Deficit spending and decreased tax revenue has Wellington’s general fund on pace to fall under what’s considered acceptable by village officials.
To start 2017, reserve money in the fund — the main account that provides money for Wellington’s day-to-day operating expenses — totaled $736,000. By year’s end, the balance could fall somewhere between $618,000 and $458,000.
Officials expect to spend $2.9 million from the fund this year and bring in $2.8 million, a loss compounded by municipal tax collection being down by just over six percent.
“We feel some of the production is down from our industrial customers,” said village finance director Vanya Hales. “That’s what’s led to lower tax collection numbers. We don’t know that for sure yet but it’s it’s not an unlikely scenario.”
Village manager Steve Dupee said the minimum acceptable threshold for the general fund is $500,000 or two months of operating expenses.
He said the village will reach out to business owners to determine whether lower revenue is the root cause of shrinking tax collection.
“Meeting with our largest employers has been something I’ve wanted to do since taking on this new role,” he said. “We want to see if there’s anything the village needs to be aware of. That’s just one part of tackling this problem, though. We’re just looking for anything in changes in their processes. We haven’t seen much of a reduction in tax collection from residents.”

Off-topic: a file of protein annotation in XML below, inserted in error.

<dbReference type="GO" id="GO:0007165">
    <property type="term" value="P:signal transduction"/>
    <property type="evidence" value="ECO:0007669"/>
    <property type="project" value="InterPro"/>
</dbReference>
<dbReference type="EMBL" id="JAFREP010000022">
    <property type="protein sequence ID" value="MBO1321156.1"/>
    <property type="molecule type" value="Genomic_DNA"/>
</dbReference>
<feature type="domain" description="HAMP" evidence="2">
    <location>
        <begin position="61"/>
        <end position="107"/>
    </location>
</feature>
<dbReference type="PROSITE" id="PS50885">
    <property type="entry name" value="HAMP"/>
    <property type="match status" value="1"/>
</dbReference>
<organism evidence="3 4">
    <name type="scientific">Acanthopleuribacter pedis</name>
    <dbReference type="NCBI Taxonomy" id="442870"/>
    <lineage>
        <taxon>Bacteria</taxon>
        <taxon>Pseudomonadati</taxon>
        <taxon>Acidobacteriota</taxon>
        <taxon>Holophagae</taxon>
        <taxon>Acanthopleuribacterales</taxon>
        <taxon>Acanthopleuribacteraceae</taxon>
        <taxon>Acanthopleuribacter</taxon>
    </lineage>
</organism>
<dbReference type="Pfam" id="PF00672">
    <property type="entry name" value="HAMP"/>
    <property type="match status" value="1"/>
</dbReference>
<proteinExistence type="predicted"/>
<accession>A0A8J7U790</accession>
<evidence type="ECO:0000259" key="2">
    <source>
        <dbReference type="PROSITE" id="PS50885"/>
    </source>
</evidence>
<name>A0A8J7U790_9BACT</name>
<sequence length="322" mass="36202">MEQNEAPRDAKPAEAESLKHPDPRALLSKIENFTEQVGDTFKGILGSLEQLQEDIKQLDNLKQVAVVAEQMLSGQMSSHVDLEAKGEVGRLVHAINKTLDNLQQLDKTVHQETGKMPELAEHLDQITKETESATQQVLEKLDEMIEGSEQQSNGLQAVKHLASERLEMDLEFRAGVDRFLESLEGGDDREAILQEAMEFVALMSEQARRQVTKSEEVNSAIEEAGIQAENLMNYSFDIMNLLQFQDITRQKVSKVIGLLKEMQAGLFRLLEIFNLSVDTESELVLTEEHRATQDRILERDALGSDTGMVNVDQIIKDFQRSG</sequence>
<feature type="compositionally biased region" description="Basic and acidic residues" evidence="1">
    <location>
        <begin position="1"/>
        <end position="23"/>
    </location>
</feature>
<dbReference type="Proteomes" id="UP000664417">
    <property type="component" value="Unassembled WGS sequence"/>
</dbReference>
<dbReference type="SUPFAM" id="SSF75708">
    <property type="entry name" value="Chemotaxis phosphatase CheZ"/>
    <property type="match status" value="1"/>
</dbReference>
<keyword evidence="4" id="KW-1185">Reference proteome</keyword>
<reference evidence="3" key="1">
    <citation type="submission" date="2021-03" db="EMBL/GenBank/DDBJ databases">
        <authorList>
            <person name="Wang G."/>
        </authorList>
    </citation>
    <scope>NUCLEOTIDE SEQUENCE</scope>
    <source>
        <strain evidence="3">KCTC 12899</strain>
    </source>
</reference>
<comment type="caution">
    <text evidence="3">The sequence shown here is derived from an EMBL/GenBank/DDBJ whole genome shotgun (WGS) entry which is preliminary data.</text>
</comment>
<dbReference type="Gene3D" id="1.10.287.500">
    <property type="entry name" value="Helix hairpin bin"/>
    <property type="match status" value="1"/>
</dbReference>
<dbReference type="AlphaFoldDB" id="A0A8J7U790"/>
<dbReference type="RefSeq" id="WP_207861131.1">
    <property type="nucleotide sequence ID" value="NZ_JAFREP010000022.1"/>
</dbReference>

As it stands, 25 percent of tax collections are transferred to the village capital improvement fund, a measure Dupee said could me modified or done away with if needed.
“That’s not a permanent solution but it’s something the village could do on a temporary basis,” he said. “It shouldn’t be the ultimate fix, in my opinion.”
He also pointed out the village could end up not expending its entire general fund budget in 2017.
“The village typically doesn’t spend the entire projected budget,” said Dupee. “That would have an immediate positive effect on the ending balance. The projection of $458,000 assumes we will spend the entire budget.”
At the start of this year, $100,000 was transferred from the general fund to the sewer fund. The outcome of an ongoing study gauging the need for a rate increase for water, sewer, and storm sewer services could end up expediting repayment of that money back to the general fund.
Every year, 5.5 percent of revenue from village utility funds are transferred to the general fund.
“The ultimate outcome of that rates study will include a repayment of that loan to the general fund over three or four years,” said Dupee. “It’s important to know we passed a balanced budget but we needed to ensure there were funds available to operate our sewer utilities.”
“There was an increase in sewer rates in 2014, but they’ve proved to be inadequate for what was needed to keep that fund where it needs to be,” he said.
Jonathan Delozier can be reached at 440-647-3171 or @DelozierNews on Twitter.
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